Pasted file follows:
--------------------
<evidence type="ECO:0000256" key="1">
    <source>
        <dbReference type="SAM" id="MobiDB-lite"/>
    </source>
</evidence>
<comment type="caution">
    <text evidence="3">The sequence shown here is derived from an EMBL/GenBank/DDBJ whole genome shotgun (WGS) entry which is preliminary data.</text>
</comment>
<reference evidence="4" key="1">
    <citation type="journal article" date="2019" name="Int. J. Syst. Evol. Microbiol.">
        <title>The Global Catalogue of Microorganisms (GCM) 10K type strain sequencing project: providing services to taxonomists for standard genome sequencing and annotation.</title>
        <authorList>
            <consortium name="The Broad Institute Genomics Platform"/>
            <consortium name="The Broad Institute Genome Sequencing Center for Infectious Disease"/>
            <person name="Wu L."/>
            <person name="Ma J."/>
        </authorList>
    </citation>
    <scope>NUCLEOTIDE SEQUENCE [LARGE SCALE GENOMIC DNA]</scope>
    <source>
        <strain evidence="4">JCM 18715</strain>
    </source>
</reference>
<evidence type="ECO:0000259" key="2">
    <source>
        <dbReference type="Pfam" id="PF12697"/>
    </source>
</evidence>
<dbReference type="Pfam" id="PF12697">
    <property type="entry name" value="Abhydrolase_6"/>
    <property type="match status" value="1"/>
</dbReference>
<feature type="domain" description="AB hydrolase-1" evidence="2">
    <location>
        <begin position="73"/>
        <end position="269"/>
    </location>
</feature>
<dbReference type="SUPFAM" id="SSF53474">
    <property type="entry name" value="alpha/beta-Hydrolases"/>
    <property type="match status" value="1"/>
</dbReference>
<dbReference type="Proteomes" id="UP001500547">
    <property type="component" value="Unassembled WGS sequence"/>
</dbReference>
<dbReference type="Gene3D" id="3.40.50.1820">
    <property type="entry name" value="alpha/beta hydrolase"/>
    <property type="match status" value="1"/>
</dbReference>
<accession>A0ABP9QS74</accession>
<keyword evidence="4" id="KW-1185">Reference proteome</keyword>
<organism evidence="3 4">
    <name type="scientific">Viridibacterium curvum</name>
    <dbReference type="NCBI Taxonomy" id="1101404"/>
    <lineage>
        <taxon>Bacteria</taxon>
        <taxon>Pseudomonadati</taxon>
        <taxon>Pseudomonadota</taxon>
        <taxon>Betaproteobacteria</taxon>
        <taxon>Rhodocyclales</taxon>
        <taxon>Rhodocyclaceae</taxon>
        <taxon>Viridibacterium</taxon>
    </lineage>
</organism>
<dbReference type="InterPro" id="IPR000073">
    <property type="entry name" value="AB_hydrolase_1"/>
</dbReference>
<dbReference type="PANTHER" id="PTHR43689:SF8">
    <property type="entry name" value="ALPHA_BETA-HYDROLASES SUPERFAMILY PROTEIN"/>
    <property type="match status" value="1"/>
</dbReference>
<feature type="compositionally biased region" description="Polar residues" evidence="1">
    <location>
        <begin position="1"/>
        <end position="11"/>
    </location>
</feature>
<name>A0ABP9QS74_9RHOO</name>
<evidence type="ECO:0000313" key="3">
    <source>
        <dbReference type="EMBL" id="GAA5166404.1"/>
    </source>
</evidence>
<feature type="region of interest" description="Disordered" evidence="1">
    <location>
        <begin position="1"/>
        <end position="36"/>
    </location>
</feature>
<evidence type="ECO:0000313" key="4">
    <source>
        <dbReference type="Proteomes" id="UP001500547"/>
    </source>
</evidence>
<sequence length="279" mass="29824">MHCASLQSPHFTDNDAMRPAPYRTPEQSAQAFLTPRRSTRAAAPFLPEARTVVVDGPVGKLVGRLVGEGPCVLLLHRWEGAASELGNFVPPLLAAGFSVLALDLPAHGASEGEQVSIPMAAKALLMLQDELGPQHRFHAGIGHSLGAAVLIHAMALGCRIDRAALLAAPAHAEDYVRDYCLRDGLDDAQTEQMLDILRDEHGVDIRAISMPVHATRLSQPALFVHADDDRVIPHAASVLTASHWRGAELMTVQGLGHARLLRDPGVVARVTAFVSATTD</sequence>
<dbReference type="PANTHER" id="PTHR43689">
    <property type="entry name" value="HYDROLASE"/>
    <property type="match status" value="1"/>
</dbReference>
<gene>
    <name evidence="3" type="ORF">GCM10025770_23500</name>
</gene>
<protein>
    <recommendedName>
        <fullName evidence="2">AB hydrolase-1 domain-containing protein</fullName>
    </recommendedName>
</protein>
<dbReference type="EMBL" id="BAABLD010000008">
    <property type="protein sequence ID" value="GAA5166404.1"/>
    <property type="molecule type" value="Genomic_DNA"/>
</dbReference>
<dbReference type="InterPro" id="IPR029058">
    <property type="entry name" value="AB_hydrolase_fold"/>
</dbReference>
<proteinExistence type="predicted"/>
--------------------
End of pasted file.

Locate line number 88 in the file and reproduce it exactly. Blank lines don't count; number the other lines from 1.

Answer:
    </location>